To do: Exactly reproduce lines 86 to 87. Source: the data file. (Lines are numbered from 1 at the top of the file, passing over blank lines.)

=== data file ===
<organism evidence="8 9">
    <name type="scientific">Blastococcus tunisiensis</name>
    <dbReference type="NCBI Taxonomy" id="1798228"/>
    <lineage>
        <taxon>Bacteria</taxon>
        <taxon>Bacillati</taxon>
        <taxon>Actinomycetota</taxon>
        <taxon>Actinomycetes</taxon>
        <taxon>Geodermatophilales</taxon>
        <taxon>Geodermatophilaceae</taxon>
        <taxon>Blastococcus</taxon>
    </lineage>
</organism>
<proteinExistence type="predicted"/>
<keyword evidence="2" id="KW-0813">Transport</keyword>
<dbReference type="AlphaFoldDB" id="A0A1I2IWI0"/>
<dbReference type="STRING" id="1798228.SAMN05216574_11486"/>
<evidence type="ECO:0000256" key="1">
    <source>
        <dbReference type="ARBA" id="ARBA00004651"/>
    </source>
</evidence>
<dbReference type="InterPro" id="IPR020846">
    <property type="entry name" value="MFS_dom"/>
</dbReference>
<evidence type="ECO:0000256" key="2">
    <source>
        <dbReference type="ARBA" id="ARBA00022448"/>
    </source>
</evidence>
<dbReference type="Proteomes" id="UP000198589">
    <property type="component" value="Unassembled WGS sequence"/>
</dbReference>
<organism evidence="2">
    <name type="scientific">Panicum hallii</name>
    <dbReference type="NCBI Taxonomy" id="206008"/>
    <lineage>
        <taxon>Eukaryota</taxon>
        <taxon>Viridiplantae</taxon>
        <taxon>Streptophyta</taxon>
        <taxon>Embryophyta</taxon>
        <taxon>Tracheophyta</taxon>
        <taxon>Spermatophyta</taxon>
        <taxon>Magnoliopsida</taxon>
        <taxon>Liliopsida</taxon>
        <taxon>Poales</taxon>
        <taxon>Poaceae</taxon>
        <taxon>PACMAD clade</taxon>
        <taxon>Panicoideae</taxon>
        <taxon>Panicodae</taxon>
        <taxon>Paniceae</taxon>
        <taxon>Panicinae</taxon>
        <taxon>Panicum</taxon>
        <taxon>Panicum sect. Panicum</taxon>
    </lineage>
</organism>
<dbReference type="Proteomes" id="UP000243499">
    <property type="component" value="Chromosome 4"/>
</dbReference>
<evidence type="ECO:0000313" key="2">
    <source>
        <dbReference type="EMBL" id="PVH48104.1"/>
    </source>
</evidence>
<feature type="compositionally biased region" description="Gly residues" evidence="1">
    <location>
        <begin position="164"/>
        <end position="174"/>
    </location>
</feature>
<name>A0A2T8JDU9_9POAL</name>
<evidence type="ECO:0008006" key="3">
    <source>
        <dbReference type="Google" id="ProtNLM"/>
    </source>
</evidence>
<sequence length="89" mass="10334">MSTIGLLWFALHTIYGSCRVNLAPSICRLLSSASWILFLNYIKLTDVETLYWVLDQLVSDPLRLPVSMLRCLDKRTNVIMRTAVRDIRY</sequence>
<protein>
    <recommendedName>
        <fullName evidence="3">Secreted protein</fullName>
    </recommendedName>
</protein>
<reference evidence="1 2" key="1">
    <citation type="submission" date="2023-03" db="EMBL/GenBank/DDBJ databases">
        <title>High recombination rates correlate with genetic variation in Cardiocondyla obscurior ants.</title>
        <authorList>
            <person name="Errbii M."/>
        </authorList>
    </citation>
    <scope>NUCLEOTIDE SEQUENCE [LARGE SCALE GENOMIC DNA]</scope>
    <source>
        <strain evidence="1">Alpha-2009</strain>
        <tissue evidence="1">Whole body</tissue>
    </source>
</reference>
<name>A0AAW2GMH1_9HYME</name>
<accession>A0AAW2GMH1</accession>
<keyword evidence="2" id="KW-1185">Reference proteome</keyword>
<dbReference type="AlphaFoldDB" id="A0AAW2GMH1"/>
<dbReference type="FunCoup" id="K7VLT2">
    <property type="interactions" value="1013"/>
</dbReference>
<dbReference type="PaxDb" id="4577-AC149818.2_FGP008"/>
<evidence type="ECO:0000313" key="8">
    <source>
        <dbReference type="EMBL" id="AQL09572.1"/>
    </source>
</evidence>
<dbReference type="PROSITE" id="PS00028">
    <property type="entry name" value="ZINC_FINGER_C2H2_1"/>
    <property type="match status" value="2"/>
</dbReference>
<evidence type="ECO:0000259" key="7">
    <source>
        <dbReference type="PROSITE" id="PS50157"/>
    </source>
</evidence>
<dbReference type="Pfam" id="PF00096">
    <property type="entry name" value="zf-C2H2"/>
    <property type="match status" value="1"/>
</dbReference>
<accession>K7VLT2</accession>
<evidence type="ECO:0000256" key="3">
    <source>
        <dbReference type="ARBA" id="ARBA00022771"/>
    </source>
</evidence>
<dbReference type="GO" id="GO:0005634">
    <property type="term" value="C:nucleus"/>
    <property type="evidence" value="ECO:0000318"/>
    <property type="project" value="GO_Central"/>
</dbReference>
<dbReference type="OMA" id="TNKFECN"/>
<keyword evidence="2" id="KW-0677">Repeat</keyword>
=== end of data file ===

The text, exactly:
        <authorList>
            <person name="Errbii M."/>